Interview by Ruth Millington
Published in August 2023
Annette Pugh paints inviting, idealised landscapes defined by lush foliage, decorative patterns, and heightened pink and purple hues. But behind the aesthetic ideal and playful take on Fragonard’s romantic frilliness is an artist deliberately subverting traditions of the picturesque. Rather than promoting tourism to far-flung places, her works provide viewers with a sense of escape and mystery that can be found, not within exotic locations, but rather in the hidden parks and private gardens a little closer to home.
Pugh spoke with art historian and author Ruth Millington about her solo show, Happenstance, at The New Art Gallery Walsall.
Let's start with the show’s title, Happenstance. Can you tell us a bit about this choice and the locations of the seven landscapes which inspired you?
The locations in the images are private, personal, and deeply embedded in my psyche. They are on the whole places I have come across by Happenstance and represent serendipitous moments. They are often fortuitous discoveries on walks and have become places that I visit and revisit repeatedly. For the viewer it is not important where they are, rather that they hold a familiarity. They may have experienced somewhere like that or find solace in the place depicted.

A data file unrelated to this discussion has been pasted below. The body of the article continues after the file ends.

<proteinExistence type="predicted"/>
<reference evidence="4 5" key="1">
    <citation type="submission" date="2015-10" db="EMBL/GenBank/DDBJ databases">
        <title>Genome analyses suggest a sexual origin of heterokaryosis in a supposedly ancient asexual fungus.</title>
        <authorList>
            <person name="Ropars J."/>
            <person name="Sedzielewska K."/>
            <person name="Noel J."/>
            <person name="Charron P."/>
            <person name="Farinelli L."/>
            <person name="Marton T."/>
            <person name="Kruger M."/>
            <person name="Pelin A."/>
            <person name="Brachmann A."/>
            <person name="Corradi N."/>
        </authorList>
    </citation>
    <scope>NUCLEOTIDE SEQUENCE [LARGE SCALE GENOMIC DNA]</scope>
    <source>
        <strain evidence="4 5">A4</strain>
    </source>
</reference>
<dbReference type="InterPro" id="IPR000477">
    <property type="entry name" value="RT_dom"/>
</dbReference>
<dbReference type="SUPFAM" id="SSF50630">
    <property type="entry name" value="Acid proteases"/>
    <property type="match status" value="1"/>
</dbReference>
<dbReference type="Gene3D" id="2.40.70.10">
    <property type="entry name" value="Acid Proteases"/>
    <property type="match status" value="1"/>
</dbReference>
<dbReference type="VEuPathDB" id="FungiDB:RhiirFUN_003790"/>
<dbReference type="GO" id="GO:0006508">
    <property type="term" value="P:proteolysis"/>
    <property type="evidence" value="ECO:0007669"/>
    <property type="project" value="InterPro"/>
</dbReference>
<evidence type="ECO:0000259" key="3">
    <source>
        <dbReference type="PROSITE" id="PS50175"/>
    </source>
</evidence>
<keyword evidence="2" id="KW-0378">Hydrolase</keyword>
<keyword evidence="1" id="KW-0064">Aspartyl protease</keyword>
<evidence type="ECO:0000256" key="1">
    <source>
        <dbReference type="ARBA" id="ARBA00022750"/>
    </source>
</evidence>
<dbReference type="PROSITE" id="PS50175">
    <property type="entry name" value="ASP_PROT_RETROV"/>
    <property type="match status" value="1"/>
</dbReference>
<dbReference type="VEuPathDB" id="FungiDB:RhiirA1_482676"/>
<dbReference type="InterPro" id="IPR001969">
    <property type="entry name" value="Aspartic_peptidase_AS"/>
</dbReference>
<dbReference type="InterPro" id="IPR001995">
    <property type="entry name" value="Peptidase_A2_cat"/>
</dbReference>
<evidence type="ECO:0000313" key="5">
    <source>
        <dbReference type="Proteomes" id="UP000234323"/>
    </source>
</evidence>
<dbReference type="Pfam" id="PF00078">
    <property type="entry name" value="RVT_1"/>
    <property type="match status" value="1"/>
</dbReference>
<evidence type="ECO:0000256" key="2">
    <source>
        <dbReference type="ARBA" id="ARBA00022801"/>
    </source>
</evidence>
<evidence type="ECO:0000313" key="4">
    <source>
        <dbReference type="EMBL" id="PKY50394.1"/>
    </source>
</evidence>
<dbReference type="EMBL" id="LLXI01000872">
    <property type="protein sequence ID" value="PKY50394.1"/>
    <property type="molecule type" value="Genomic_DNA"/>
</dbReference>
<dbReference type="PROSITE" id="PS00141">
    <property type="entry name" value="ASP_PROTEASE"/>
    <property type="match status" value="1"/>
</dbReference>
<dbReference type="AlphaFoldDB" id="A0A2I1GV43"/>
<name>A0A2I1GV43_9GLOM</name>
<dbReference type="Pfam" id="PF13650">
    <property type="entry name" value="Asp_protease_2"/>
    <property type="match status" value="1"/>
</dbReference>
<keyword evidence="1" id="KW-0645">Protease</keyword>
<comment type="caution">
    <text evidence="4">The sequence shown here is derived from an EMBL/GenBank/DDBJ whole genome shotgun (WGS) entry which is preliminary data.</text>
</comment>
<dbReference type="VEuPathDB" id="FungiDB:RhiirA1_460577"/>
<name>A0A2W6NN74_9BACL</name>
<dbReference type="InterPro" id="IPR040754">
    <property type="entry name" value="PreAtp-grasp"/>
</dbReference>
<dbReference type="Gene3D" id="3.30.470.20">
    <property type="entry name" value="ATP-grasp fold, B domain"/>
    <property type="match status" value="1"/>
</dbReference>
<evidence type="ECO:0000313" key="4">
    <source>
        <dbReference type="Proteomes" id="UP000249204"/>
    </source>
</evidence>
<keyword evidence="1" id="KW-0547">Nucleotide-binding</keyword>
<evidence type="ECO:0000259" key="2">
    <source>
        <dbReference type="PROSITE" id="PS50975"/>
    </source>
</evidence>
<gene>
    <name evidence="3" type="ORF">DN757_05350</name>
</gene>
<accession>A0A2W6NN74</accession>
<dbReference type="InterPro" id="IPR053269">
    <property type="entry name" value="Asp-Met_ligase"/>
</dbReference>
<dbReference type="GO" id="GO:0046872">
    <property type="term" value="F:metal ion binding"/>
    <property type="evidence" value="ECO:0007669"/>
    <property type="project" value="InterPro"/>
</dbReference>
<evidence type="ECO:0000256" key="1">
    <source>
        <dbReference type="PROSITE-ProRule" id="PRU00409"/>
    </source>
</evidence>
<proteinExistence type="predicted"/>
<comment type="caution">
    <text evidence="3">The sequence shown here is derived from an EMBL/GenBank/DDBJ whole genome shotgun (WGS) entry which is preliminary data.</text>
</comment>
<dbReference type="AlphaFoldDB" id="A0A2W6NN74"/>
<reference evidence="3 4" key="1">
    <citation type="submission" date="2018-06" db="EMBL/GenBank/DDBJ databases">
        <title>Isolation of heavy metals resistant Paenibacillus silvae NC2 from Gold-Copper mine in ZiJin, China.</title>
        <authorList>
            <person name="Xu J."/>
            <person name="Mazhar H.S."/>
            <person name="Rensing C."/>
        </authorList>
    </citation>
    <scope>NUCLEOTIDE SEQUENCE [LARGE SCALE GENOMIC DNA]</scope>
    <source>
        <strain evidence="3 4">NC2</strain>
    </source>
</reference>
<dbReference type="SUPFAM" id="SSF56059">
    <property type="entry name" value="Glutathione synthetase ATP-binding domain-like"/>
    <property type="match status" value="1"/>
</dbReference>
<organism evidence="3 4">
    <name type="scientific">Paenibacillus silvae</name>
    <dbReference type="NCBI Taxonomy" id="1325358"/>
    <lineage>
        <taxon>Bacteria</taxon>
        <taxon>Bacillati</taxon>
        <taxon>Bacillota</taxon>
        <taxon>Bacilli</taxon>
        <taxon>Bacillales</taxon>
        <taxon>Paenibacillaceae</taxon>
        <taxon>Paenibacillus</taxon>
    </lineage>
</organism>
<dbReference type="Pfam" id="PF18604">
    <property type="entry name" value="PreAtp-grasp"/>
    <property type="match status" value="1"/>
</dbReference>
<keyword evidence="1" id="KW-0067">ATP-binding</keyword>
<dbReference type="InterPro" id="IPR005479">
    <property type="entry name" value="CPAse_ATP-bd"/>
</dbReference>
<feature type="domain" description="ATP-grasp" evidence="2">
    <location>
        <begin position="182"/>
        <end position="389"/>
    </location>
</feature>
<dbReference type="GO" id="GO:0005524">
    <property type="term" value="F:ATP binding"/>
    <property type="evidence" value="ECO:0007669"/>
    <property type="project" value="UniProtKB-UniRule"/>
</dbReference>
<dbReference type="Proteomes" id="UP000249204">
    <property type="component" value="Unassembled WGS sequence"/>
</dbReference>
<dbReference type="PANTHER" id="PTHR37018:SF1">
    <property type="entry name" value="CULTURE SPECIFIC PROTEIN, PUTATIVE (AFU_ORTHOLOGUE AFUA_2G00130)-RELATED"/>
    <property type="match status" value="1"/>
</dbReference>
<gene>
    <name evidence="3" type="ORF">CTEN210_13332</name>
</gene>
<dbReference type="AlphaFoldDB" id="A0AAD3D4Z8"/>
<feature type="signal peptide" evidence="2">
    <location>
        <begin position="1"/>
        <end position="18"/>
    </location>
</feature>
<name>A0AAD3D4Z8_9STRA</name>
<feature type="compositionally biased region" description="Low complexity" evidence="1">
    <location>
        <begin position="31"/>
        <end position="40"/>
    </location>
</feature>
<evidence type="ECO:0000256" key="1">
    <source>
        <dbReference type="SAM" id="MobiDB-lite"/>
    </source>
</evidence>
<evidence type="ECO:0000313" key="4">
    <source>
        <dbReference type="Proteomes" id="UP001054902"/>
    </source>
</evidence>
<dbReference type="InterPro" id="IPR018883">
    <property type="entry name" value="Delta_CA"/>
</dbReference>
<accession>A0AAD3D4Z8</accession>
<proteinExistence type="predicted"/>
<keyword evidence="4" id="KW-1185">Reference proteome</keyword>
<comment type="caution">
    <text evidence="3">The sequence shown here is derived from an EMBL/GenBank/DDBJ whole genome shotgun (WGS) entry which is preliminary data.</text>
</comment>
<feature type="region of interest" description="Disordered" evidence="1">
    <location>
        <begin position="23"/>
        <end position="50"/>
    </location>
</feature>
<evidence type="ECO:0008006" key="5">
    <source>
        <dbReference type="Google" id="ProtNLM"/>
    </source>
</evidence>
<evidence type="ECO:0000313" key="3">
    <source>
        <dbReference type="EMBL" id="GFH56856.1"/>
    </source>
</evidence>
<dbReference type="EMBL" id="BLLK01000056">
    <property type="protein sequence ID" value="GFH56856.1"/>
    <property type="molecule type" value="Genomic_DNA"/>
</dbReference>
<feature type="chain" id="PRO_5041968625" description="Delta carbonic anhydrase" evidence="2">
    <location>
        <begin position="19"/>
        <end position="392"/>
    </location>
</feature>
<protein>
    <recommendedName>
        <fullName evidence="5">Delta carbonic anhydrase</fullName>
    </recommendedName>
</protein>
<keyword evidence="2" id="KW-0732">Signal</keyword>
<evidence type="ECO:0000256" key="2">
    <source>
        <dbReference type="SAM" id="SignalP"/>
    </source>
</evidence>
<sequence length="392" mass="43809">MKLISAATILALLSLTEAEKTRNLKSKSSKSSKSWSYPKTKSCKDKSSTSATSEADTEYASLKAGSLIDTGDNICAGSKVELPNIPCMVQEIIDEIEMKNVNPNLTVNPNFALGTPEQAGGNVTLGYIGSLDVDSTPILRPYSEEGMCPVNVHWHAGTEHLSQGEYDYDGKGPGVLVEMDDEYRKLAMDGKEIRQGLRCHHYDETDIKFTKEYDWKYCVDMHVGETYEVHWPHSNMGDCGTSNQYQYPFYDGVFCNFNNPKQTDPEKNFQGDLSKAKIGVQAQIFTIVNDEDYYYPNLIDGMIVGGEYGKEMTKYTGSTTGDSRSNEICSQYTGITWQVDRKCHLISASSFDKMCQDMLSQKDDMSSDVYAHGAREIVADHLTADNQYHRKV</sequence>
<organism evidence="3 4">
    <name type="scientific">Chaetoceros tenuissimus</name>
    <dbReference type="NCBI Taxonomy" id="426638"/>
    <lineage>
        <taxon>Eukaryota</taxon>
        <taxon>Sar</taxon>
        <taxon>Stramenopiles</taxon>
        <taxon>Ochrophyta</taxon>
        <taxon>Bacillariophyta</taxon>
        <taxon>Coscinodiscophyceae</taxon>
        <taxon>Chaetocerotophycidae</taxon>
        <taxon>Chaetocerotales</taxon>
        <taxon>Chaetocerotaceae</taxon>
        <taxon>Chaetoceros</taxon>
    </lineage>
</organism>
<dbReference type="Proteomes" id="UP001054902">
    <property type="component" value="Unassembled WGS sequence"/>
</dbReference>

The Swing, oil on canvas, 200cm x 152cm x 5cm
You also reference, through titles and imagery, historical landscape paintings – ‘The Swing’ obviously riffs on Jean-Honoré Fragonard’s 18th-century masterpiece of the same name. Can you explain the influence of this romantic picture and Rococo aesthetic on your practice?
The Swing is a painting that I have long admired for its romantic frilliness and beautiful detailed foliage. Recently restored in London’s Wallace Collection, the colours really sing and despite its small scale, quite different from the large piece in my own show, its intimacy and sumptuousness are a delight. I think of Fragonard’s work as a beautiful but frivolous painting, not always fashionable in the artworld. I hope my work contains hints of this fragile beauty, however for me much more serious emotions are held within a place and the man-made interventions (in this case the swing itself) speak of happenings, of the people who have been there.
The Swing, oil on canvas, 81 cm × 64.2 cm, by Jean-Honoré Fragonard
Fragonard’s garden is clearly framed as a luxurious site of bourgeois escape. But I know you seek out typical haunts of the British working class. Can you speak about that?
Indeed, Fragonard’s Rococo work represents grandiosity and speaks of wealth and privilege.
The Grand Tour undertaken by the English aristocracy in the C18th and C19t.h, visiting sublime European locations for leisure has also been a concern of mine, re-framing the idea of picturesque tourism to study aspects closer to home. Destinations frequented by the working classes on day trips and workers’ holidays have contributed to my subject matter. For generations of city dwellers, these locations represented a desire to get away from the towns and encounter the beauty of nature, albeit on a smaller budget and scale.